As that group faded, Italy did too and the need to go for it meant spaces opened up for Portugal that made the game too stretched for Chiellini's liking. "We have to get used to keeping our lucidity for the entirety of the game," he said. "We have lost our balance a bit in the last three." But the defence held.
Leonardo Bonucci started shakily perhaps unnerved by the whistles San Siro reserved for him after he left Milan for Juventus in the summer. "The mother of imbeciles is always pregnant," he said, refusing to turn the other cheek. He grew as the game went on while Gianluigi Donnarumma made a fine save from the only shot Portugal mustered on target in the 75th minute. The Milan goalkeeper has had an up and down 2018 with his club, making a costly mistake in stoppage time in the Derby della Madonnina, but credit is due for the job he has done filling Gianluigi Buffon's gloves.
Aside from the right-back position where Andrea Conti appears to represent the future, the team looks set in all departments apart from centre-forward.
When Federico Bernardeschi withdrew from the squad, Mancini had a choice: he could persist with the false nine experiment, asking Sassuolo's Domenico Berardi to fulfil the role of Bernardeschi and regularly interchange positions with Insigne and Federico Chiesa to make Italy's attack as unpredictable and fluent as it had been in the October internationals. Or he could hand Ciro Immobile another chance at redemption. The Lazio striker scored 41 goals last season and has nine in 16 appearances this year. On form, he should be starting but a record of one in 14 for his country did not inspire confidence and he fluffed a couple of chances. "I've got broad shoulders," Immobile said afterwards, fronting up rather than dodging the media.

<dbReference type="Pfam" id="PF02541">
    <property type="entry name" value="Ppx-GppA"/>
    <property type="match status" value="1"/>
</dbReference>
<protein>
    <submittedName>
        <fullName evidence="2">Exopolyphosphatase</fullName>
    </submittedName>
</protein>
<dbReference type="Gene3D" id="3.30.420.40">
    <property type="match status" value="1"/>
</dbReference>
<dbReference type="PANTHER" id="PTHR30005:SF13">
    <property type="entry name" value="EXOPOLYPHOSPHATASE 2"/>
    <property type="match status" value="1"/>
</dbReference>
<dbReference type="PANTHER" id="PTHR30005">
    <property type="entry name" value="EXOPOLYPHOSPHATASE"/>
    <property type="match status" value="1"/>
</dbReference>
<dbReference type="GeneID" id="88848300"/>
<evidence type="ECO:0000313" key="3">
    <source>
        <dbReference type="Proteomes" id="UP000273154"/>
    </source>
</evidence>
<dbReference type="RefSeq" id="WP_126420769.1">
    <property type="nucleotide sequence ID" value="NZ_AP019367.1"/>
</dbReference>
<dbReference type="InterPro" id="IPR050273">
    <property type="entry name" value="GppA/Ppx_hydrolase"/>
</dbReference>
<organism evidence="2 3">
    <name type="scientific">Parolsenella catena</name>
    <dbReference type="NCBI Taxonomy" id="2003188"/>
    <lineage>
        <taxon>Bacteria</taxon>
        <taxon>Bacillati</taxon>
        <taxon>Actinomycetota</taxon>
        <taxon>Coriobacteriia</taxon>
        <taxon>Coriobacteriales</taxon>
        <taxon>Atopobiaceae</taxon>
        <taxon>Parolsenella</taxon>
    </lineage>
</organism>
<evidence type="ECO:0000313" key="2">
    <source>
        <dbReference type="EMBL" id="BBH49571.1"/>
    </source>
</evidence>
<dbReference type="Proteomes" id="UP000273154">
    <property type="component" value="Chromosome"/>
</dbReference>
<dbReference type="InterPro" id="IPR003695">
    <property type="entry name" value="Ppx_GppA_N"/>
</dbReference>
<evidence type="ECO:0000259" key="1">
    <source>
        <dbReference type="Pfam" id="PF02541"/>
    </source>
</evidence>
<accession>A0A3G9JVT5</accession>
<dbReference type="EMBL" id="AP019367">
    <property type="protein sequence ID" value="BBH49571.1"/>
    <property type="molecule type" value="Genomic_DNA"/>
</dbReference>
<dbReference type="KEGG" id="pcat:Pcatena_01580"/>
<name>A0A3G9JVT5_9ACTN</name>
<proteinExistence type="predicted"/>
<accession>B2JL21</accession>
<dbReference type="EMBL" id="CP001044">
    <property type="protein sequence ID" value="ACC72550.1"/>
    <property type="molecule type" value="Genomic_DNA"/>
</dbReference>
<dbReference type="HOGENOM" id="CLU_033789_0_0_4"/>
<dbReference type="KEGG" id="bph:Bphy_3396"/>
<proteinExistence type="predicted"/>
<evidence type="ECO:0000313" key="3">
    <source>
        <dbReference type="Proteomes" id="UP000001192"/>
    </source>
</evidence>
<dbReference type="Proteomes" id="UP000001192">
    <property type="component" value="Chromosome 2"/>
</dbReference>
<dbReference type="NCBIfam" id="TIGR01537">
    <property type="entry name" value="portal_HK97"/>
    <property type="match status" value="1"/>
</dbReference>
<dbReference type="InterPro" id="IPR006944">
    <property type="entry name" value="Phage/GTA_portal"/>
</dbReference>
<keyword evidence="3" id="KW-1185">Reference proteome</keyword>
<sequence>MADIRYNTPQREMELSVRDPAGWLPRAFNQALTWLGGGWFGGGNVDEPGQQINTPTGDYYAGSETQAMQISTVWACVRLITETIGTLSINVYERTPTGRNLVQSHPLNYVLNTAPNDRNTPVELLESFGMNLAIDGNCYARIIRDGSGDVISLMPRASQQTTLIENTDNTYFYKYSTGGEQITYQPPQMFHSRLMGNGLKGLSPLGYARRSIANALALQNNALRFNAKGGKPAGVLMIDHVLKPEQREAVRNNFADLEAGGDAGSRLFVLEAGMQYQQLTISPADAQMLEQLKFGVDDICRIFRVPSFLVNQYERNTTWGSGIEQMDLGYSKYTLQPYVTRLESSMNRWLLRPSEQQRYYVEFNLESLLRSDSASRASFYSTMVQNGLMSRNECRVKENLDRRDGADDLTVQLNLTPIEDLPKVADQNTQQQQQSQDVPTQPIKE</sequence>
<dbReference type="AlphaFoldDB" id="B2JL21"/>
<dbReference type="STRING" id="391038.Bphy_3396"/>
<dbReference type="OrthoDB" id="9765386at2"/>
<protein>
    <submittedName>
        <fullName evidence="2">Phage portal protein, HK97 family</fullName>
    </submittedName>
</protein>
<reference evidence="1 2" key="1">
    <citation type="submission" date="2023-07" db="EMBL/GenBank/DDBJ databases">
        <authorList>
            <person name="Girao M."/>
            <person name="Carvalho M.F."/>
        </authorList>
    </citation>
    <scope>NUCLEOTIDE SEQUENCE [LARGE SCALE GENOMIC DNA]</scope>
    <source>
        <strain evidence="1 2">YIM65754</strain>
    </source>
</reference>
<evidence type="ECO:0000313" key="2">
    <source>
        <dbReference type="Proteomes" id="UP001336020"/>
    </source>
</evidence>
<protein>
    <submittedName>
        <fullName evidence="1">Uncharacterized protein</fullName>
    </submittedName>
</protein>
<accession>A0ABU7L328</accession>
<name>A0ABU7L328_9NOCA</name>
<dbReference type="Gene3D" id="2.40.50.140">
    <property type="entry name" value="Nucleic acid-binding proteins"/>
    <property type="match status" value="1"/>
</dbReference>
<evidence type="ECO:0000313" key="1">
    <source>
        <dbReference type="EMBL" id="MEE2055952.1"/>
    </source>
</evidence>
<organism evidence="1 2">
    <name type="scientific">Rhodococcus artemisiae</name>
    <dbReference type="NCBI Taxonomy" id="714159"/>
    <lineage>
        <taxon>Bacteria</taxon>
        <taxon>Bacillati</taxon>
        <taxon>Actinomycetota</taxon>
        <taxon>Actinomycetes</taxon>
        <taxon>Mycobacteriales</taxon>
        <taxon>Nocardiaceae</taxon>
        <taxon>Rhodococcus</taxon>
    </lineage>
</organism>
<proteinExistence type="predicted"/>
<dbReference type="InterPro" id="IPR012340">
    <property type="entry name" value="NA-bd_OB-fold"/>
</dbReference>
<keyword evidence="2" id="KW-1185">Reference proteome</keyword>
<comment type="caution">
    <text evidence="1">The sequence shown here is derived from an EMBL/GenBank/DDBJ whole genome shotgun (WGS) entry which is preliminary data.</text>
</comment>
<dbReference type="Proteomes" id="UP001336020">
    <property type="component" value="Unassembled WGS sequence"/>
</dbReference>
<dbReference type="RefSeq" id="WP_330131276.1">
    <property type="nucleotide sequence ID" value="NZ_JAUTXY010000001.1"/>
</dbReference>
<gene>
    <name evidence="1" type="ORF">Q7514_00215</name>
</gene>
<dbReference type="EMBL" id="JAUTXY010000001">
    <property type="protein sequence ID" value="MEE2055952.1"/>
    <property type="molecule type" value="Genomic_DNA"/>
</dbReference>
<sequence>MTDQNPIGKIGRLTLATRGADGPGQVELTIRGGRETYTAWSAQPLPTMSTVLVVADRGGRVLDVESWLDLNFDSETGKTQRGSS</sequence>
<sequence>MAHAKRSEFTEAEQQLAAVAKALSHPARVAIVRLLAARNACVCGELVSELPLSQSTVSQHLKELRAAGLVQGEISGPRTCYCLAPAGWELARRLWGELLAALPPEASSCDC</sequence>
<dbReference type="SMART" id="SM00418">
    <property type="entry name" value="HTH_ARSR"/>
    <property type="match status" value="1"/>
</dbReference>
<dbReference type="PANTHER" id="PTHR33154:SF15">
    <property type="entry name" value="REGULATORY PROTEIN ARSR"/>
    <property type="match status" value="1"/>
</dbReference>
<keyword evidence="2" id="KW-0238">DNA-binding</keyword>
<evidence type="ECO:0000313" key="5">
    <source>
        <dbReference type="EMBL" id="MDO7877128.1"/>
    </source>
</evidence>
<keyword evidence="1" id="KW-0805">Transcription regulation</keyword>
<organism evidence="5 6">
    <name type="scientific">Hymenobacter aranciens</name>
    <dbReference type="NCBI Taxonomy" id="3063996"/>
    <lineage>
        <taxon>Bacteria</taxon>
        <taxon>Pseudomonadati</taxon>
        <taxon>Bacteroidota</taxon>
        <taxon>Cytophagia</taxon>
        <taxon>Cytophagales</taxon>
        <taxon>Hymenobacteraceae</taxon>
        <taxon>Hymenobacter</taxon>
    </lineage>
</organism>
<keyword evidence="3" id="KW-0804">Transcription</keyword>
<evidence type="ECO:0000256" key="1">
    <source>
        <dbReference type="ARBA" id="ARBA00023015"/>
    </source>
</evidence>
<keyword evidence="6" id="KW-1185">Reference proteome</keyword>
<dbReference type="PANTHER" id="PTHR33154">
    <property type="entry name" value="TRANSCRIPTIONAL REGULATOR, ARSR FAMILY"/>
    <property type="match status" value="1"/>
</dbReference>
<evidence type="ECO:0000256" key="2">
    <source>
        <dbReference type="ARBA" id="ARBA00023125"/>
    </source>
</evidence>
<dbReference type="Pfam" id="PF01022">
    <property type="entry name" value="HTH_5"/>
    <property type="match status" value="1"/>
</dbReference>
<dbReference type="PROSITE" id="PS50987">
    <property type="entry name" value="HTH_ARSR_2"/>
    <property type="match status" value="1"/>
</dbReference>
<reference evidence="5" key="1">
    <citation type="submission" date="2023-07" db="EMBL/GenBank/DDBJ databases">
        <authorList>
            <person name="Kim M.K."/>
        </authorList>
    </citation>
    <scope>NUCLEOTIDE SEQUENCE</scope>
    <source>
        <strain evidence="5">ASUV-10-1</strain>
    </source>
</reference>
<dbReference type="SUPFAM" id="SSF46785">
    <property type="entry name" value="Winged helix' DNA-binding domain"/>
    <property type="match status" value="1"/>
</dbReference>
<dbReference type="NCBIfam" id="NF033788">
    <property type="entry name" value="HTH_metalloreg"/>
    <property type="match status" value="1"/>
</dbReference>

Italy have scored more than once on only one occasion in 2018 and that was against Saudi Arabia. Mancini suggested it's a matter of details, "a question of shooting 5cm more left or right, or 10cm lower... We'll sort it out." Besides, as Immobile acknowledged: "I was more worried before when we didn't create chances."
He won't be leading the line though when Italy play the United States in Genk on Tuesday. Immobile, Chiellini, Alessandro Florenzi, Insigne and Jorginho have all gone home early to rest their legs, that are aching from playing in European competition. Moise Kean, the 18-year-old Juventus striker, has been drafted in despite playing only 12 minutes for his club this season as Mancini continues to reward Italy's youngsters for what they do in the other age groups.
The precocious and much in-demand Kean scored in the Under-21s' 2-1 defeat to England on Thursday and given the Azzurrini have no competitive matches between now and the Euros next summer -- which Italy are co-hosting -- expect him and Andrea Pirlo look-alike and Brescia midfielder Sandro Tonali to get a run-out in Belgium.
A depressing 2018 is ending with a smile. Whatever happens against the U.S., there is a growing sense Italy's blues are over.